Are you looking for something more polished, or something with which you can force appreciation? If the latter, you should know which projects you’re willing to take on. Home renovation shows might be a great source of entertainment (move—that—bus!), but the projects on TV are never as simple as they seem. You might walk into an older home and think, Well, I can just tear down that wall to open up the kitchen. Instant value-add! Though the idea is tempting, you might regret that decision down the road.
Make sure you consider your DIY skills before diving into showings. What projects might you be willing to tackle to add value to a home? What’s completely off the table? This depends entirely on your own abilities, or at least your willingness to learn any new skills needed to execute your plans.
You might be happy to update the paint, landscaping, and appliances but not be willing to commit to any major projects that involve a contractor (like moving walls, repairing the foundation, updating the electrical service, fixing the roof, or any other high-ticket items). Maybe you’re fine replacing the floors, but you don’t want to deal with windows. Just make sure you know your limitations so you can avoid those items should they come up.
A basic understanding of big-ticket problems will help you immensely. Follow our DIY inspection checklist to learn what to look out for. Red flags like mold, water stains, or cracks in the ceilings or walls can indicate major leaks, for example. These signs of water damage might instantly knock a home from the running—and save you money on an inspector.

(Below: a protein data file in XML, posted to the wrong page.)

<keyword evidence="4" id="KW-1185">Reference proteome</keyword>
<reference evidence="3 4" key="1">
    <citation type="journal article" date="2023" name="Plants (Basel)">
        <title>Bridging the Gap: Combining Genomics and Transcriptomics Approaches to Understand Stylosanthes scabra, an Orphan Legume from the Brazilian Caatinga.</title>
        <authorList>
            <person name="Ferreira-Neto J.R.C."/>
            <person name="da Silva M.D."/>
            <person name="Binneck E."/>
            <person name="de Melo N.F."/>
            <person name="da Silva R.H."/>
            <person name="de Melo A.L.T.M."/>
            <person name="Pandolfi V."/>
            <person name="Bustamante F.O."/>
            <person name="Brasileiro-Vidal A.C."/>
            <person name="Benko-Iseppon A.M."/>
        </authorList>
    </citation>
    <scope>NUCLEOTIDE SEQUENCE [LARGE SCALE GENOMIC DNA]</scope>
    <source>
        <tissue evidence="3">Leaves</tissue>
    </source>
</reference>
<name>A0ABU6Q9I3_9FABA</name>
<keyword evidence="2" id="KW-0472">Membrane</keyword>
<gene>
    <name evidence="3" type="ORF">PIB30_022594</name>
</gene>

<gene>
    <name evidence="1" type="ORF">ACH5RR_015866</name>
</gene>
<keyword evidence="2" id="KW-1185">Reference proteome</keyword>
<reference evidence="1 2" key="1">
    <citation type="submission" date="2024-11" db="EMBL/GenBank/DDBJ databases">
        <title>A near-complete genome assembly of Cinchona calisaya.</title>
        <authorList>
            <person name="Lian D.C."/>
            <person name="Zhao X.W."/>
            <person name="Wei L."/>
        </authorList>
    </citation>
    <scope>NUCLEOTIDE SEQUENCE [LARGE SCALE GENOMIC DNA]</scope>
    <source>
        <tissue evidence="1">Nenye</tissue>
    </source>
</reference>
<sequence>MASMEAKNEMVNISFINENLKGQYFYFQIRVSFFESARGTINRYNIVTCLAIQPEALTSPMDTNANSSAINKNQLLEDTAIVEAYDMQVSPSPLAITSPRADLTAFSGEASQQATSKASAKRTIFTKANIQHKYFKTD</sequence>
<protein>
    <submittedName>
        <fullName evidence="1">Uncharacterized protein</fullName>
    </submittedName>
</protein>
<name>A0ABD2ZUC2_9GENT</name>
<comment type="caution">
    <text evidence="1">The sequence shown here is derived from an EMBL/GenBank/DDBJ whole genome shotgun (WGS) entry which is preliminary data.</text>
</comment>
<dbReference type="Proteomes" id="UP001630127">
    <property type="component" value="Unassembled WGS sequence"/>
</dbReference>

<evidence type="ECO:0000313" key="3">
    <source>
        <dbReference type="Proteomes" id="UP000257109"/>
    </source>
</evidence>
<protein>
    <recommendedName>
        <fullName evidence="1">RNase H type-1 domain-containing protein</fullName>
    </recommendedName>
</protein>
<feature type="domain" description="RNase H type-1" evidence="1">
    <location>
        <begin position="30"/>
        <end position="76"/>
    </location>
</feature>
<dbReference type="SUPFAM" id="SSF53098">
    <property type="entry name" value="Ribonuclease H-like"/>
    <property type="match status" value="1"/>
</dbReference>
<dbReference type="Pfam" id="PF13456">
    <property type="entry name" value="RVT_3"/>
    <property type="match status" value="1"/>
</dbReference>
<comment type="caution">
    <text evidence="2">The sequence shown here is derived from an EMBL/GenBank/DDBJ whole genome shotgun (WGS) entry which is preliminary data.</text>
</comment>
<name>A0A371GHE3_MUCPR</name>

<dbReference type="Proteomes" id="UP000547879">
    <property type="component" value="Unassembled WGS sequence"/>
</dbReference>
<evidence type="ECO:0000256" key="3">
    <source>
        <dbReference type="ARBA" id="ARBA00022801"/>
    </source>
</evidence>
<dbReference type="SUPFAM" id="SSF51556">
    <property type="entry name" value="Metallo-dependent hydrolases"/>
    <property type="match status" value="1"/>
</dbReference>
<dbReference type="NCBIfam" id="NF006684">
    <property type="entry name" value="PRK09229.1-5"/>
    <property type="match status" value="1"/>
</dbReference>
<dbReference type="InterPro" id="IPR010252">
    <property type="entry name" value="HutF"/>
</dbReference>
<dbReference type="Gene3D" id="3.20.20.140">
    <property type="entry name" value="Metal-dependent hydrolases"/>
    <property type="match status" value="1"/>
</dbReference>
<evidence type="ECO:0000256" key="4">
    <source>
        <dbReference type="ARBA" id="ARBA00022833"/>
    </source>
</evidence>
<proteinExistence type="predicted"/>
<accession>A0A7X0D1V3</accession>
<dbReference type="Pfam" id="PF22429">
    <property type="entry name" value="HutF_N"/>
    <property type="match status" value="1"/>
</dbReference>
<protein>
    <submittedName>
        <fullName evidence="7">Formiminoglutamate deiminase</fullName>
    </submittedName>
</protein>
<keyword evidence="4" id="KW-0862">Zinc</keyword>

Important note: We recommend all home buyers hire a home inspector during closing. However, a keen eye for potential problems means you’ll notice problems sooner and make decisions before the offer stage.
A house should suit your lifestyle and preferences. Make a list of the things you can’t live without. Do you need a big kitchen? If you’re a big entertainer, you might want an oversized patio. Or are you a woodworker who needs significant garage space? What about a school district—do you care? If you don’t want to renovate, does the current floor plan and home design suit your tastes?
Likewise, make sure you write down anything you can’t live with, like a high-maintenance backyard or being adjacent to a busy street.
Knowing the answer to each of these questions will give you a clear idea of what you want. That way you’ll be able to keep your eyes on the prize when you start looking at properties in person.
You should be able to make three lists that you can send to your agent: must-haves, nice-to-haves, and deal breakers. Sometimes your price range means that you can have it all, and sometimes your price range means you’re going to have to make sacrifices. These lists can help convey to your agent what is important to you—and help keep you on track when you see the shiny bells and whistles of an updated home.
While finding a home can take weeks or even months, finding the one takes thirty to forty-five days of searching on average. The fewer deal breakers you have on your list and the more cities you’re open to living in, the easier it will be to find a suitable home. Conversely, the more particular you are, the longer it will take.
There is no right answer—you like what you like, and even better, you know what you want. You’ve set yourself up for success by avoiding any rushed timelines, so if it takes a little while to find your home, that’s okay, too.